That passion for artistic expression continues as she continually educates herself on gardening. She reads magazines, watches YouTube videos and travels as much as she can to see gardens.
She jetted to Europe for two weeks last spring, visiting the Floriade Expo, held every 10 years in Amsterdam. She has also contemplated the quiet landscapes at Claude Monet’s garden at Giverny in France. In England, she visited King Charles’ royal gardens at Highgrove, part of a slew of award-winning gardens in the Cotswolds, and has traveled to London’s Chelsea Flower Show.
“I like to just immerse myself in the beauty and the creative genius of whoever planned the garden,” Mangel said. “Gardens are my therapy.”
Her own garden has been built in stages. When she started, she only had 4 to 6 feet of flowers and shrubs. She quickly realized that was not enough, either for the plants or for the birds, insects and humans to which they give sustenance and pleasure.
“If you have the space, your garden should be 7, 8 feet [depth-wise] in order to get all your layers,” she said.
The various garden areas are a series of landscape studies with a particular palette: pink, lavender, yellow and white. There are no oranges or reds.
A front garden faces east and gets flushed with the morning sun. Vibrant with an array of clematis and roses, it is the one that most passersby see. She also keeps an obelisk in the front for flowers to climb. “I like to have low then medium, which gives me an elevation,” Mangel said.
There’s a south garden with a fence and trellis where she grows roses, lilies and clematis plus a hydrangea tree. She also keeps a small corner garden where she grows zinnias, phlox and Veronica, as well as conifers. She has a spring snow apple tree and several other flowers in her middle garden. There’s a shade garden under a pine tree, another in front of the garage plus another on the side.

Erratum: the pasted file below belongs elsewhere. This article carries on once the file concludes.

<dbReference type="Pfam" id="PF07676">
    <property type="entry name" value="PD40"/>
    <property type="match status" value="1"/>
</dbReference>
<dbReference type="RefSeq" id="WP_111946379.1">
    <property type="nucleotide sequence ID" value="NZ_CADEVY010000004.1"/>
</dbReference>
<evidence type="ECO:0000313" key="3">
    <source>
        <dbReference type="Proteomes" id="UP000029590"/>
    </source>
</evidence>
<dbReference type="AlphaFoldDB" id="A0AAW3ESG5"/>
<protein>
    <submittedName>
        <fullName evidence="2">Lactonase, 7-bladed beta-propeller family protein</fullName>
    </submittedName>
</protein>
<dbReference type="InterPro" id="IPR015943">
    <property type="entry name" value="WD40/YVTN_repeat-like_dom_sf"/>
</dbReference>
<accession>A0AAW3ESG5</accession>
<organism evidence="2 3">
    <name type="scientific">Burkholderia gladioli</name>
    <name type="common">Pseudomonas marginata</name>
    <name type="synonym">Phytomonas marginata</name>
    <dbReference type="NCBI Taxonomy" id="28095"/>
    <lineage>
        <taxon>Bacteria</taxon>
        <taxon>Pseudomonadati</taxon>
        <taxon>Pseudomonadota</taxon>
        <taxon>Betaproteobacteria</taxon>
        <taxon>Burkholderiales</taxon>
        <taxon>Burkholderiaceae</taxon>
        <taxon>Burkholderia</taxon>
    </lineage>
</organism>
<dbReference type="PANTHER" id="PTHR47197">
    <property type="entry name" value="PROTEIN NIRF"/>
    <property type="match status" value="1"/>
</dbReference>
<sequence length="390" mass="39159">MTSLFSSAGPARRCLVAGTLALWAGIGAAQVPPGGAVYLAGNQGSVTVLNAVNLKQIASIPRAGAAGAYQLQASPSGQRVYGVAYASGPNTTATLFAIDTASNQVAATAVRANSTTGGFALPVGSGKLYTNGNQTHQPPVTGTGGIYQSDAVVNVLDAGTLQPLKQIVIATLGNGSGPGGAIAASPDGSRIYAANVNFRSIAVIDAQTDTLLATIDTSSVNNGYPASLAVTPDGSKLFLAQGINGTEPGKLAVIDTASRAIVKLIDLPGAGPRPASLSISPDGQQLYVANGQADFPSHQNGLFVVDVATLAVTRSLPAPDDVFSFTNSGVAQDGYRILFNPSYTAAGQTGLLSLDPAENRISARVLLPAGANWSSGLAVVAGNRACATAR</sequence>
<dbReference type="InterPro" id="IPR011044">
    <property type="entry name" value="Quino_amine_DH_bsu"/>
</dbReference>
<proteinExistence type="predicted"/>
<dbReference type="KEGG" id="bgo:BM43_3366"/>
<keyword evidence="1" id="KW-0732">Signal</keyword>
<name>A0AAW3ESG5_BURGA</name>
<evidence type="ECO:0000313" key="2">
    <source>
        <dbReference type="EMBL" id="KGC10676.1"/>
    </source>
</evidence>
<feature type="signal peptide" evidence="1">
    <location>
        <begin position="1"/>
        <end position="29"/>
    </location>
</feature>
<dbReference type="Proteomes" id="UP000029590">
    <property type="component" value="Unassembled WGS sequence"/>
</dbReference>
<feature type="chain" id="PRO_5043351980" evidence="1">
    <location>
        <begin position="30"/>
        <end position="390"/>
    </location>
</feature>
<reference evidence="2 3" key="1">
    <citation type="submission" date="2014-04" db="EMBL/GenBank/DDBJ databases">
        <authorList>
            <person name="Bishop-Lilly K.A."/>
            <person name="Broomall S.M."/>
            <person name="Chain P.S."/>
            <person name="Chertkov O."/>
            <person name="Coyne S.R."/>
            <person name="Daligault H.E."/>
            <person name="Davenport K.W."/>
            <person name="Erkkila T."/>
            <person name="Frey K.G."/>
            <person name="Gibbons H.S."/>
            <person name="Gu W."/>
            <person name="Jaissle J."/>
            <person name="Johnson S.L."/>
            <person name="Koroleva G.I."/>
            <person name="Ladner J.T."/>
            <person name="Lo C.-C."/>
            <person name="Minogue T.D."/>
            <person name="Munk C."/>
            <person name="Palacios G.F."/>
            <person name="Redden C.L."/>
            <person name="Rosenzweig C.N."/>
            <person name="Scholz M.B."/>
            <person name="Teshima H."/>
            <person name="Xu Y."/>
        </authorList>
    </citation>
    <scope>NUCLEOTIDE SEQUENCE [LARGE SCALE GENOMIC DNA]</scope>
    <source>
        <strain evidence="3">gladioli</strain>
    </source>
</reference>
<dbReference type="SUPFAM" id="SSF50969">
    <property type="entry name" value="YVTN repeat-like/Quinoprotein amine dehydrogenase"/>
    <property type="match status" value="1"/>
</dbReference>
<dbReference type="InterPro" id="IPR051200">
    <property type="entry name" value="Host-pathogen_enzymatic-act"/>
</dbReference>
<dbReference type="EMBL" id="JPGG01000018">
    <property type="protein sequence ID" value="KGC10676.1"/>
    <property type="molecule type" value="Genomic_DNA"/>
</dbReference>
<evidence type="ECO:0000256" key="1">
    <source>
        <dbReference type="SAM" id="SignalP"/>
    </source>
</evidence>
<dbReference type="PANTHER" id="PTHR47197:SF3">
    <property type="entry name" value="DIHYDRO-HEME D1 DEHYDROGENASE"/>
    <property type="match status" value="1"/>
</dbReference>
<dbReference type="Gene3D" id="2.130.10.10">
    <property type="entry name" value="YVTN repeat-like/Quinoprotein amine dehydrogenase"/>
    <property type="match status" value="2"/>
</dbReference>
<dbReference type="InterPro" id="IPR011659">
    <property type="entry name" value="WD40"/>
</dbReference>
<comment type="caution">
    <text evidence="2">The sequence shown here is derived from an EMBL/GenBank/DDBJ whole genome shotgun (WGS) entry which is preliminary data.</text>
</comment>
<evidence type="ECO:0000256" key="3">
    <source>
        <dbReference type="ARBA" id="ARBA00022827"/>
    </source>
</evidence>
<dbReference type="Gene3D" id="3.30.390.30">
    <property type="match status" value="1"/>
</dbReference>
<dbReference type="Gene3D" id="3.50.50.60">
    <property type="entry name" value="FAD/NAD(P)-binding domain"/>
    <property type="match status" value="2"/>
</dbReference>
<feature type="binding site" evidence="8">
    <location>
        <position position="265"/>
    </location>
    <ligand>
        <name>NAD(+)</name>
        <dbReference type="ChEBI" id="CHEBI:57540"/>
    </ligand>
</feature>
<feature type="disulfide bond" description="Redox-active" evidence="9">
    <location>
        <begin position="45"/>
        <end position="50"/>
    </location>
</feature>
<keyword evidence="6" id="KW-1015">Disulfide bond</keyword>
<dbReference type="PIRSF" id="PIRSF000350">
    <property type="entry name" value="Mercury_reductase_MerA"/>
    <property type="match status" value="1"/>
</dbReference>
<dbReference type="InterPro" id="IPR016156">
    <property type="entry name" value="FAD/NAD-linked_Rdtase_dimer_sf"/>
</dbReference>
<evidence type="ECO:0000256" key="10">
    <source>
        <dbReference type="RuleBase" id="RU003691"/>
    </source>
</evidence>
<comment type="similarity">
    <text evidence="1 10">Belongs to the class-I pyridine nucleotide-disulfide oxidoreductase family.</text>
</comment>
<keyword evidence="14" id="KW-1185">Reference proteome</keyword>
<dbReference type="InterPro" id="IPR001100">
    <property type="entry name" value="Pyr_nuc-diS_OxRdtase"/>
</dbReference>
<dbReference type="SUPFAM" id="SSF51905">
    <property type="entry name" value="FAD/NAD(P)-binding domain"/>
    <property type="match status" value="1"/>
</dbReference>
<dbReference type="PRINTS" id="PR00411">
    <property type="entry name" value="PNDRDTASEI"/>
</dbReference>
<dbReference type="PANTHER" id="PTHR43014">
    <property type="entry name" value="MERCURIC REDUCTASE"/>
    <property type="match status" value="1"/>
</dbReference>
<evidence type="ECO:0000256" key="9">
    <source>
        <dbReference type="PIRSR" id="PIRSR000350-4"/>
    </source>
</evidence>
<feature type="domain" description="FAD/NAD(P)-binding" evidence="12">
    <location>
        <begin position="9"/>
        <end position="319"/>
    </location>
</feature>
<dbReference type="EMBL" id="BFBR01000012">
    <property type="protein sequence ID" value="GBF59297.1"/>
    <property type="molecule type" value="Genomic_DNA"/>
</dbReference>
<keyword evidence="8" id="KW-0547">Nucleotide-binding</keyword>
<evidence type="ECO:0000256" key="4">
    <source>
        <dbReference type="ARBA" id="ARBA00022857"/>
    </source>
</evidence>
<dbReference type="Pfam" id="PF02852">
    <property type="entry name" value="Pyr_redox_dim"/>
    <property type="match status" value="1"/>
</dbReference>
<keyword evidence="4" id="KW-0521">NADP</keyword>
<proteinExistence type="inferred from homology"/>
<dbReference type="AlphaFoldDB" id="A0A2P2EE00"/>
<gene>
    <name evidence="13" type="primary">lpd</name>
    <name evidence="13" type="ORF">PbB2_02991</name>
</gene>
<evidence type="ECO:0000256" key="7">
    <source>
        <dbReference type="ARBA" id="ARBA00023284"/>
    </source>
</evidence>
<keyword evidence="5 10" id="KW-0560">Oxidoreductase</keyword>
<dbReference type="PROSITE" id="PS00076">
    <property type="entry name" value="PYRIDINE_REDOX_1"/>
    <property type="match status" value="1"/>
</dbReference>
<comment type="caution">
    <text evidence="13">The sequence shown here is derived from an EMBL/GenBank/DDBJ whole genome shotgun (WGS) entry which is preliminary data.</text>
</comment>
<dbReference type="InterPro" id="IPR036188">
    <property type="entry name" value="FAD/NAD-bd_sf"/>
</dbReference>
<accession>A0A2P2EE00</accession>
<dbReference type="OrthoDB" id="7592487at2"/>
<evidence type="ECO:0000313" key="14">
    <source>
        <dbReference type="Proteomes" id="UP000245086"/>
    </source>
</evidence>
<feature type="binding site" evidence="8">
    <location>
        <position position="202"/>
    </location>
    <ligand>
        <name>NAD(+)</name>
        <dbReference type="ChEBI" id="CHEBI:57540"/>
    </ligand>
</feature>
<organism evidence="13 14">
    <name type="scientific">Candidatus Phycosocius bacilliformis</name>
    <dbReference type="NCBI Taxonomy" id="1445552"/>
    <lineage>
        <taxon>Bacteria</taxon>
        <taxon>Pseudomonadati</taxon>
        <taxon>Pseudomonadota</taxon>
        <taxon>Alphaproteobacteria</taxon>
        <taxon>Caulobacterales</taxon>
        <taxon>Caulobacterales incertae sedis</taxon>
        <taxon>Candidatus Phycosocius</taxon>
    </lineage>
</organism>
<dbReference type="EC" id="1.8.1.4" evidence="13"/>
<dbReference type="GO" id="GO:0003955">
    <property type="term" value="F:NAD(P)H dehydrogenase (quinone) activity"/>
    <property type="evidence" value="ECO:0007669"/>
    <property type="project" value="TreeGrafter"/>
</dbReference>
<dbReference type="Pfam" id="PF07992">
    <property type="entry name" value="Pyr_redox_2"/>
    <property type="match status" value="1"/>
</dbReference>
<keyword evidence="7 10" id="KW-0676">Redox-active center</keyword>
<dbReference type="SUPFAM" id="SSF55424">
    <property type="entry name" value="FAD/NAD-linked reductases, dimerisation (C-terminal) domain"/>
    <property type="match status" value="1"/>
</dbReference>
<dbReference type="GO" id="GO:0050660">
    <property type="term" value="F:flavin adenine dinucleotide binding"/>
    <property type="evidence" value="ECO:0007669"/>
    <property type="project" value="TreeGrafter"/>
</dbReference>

Mangel also keeps window boxes for lettuce and fresh herbs. She grows raspberries and tomatoes in her courtyard. There’s a backyard courtyard with a fountain; that’s where the family cherishes their privacy.
Once again this spring, the garden will start to bloom with irises, evening primrose and columbines. Those will give way to foxgloves, delphinium, phlox, roses and hollyhocks. Dahlias bloom in all their fabulosity in the fall.
She sprinkles in annuals, which she puts at the base of her garden for continuous color.
All of that work gets noticed. Neighbors write her notes of thanks and drop them in her mailbox.
“A little piece of paradise. … Just a quick note to tell you what a work of art your garden and house are,” wrote one reveler. “I go out of my way to walk past your garden. It lifts my spirits.”
And yet another called her house “a neighborhood treasure. The trellis of pink flowers, the lovely fountain, thank for the outstanding maintenance of your one-of-a-kind original house.”
The garden gives her life meaning and purpose, Mangel said. It’s also a way to feel fully alive.
“It’s a way of shaping the story of my life — creating beauty and bringing joy to people,” she said. “We’re always thinking about yesterday or tomorrow. But here, when I’m working in the garden, I can forget everything and just be in the present.”
Spoken like someone who has sat in the presence of an awe-inspiring masterpiece or two.